In the end, Brigsby Bear is a perfect little indie film for fans of cinema, well-written, well-directed, calmly scored with care, and wrapped in a nice little bow of uniqueness. I found myself wanting to rewatch this movie the second it concluded. Although short and to the point at a mere 97 minutes, there are many hidden elements that will elevate the movie even more upon second and third viewings. I'm sure the fact that it's so weird will turn some audiences away from fully enjoying it, but like I said, hardcore film lovers and filmmakers of any kind are truly the ones that will most likely love Brigsby Bear. This is easily one of the best films I've seen all year.
Quite quirky and quite good
Another nice indie film that will especially appeal to people who enjoy offbeat type of comedies, Brigsby Bear is certainly one of those. It starts on quite a serious note and for a while it seems this could evolve in a straight drama story but it takes an unexpected lighthearted turn and stays within that frame until the end.

It is interesting that the plot line on this site does not exactly reveal the main reason why the Brigsby Bear show abruptly ends and it is a good thing in my opinion since it keeps things more interesting.

There are a few things about the story that seem completely unrealistic and might bother some people but I think we should keep in mind that it is a comedy film and it's main goal is to put forward a positive message about the importance of friendship and never giving up your goals and dreams no matter how far fetched they sometimes seem and Brigsby Bear does that and manages to be a heartwarming film despite it's unusual storyline. I would personally recommend you to watch it if you want to see something different.
Brigsby Bear: Brilliant, extraordinary, misunderstood.
This is one extraordinary film. Fortunately, I did not know too much about it going in. Those who say that the less you know about it, the better, well, they're right. Though for me viewing the trailer and reading a brief synopsis did not reveal a whole lot. From the synopsis, it kind of sort of reminded me of The Truman Show (1998). However, that is about as external as one could conclude when coming away from this film. I was hoping this would be good and it is even better. After seeing it, my expectations were definitely exceeded. This is not hype-talking; this is a genuine feeling, a reaction I guarantee you.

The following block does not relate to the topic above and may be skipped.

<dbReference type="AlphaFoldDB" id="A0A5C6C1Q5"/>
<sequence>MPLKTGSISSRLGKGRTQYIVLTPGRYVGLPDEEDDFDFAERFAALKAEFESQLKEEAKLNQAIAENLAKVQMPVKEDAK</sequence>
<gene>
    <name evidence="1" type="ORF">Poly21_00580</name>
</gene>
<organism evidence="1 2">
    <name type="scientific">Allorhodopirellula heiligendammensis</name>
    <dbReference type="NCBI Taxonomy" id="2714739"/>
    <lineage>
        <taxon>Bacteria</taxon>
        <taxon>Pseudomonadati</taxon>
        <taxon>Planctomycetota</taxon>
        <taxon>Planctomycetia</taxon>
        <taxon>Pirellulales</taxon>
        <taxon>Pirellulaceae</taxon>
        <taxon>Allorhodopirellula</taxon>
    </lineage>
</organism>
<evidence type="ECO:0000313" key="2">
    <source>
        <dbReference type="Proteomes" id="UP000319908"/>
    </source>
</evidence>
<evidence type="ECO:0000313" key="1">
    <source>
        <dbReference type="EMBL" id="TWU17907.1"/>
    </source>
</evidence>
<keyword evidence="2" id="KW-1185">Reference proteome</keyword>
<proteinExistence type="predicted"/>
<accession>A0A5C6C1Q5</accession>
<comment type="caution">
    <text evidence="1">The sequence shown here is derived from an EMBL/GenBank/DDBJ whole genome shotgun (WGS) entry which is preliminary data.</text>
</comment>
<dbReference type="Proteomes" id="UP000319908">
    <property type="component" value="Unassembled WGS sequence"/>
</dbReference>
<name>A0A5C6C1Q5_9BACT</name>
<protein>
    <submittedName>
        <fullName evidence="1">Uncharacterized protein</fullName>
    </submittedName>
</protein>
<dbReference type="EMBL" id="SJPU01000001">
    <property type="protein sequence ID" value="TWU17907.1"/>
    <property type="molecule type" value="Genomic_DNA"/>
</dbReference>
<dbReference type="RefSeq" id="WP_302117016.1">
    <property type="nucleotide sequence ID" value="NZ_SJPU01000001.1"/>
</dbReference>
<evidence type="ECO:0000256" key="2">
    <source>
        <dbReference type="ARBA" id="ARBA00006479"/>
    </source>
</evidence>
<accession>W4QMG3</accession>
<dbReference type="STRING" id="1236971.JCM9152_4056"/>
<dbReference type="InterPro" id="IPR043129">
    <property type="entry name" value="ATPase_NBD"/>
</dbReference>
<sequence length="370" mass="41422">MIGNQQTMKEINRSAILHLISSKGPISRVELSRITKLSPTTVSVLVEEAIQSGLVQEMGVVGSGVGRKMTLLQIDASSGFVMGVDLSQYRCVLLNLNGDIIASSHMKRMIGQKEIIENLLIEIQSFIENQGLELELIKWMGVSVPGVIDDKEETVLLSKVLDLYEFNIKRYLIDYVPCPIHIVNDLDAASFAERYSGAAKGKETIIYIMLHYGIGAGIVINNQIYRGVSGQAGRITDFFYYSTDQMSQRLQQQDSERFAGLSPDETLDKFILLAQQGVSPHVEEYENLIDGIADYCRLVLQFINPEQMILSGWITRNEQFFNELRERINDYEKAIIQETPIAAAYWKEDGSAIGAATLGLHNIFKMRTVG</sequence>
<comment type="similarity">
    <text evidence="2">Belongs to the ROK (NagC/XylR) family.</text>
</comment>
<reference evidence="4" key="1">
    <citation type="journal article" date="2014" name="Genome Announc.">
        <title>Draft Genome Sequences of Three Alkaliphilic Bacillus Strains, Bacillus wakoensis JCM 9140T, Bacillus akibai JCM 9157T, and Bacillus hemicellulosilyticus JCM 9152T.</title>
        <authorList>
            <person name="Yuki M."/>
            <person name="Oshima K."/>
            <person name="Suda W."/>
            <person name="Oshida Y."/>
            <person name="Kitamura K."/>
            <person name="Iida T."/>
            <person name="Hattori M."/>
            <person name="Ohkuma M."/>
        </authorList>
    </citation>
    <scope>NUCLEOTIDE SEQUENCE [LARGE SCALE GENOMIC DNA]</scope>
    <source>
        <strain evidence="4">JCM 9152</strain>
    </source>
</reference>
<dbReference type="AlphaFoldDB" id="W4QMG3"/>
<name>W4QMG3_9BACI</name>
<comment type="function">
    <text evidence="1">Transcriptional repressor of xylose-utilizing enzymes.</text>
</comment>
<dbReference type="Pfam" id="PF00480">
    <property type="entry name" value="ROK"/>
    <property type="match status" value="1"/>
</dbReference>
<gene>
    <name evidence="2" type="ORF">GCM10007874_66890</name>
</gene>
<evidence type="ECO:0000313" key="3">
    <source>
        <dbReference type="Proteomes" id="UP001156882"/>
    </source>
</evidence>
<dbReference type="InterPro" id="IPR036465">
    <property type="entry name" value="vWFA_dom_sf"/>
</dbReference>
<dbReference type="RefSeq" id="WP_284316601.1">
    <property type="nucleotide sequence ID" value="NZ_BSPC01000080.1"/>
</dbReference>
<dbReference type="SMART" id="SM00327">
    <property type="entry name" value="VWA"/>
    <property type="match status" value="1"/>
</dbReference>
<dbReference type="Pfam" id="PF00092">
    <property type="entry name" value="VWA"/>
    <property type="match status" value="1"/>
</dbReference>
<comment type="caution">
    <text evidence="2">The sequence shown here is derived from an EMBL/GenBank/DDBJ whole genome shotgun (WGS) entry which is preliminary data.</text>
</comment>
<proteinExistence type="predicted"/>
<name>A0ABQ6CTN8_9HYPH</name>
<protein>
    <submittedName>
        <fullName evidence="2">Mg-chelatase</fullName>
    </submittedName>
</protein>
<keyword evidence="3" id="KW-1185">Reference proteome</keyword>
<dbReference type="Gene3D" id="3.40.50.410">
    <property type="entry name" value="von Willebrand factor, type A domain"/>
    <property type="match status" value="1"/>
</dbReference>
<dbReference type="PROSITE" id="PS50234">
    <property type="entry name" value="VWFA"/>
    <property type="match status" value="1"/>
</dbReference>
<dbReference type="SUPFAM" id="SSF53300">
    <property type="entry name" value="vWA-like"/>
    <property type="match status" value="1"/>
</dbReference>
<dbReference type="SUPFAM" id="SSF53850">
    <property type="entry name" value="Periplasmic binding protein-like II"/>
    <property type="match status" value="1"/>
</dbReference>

It opens as wide as it is going to get this weekend. Saw it in an almost empty auditorium at an AMC on opening Saturday night. Unfortunately, this isn't going to reach a wide audience. I understand how one would find it difficult to wrap around the subject matter. For 25 years, a young man has been living in an underground shelter with whom he believes are his real parents Ted and April. Throughout his life, he has become captivated by an educational children's program called Brigsby Bear Adventures, which he thinks is the only show that exists. Early on in the film, he is found by the police and is taken away only to be reunited with his biological family. As he adjusts to life on the outside, he becomes very determined on making a Brigsby Bear movie. Of course with some help along the way.

It would be a mistake expecting a children's film because it isn't. It is PG-13 but it has very overwhelming material. Abduction is horrific and what I like about this film is how they show that something wonderful can come from something so contemptible; how a work of art can be created from something so reprehensible. That may be difficult for someone to understand.

April and Ted are the captors of James Pope (Kyle Mooney) but they weren't terrible to him. I know that may be an unsound point-of-view and I don't condone their actions. It's just that it wasn't necessarily a harrowing situation. I say that because I feel that they deeply cared for him. Yes, James was deceived because he believed that the air outside was toxic, he believed a show that did not really exist, and he even believed that he had been communicating with fellow viewers through his computer.

I also understand the other perspective from his biological parents. They did not want to comply with something that wasn't real from something that was so devastating. The show had been a large part of James's life and it was not something he was ready to let go. Making a movie out of this was his way of closure. I am satisfied with how this film progressed; how ultimately the people positively responded to him and his plight.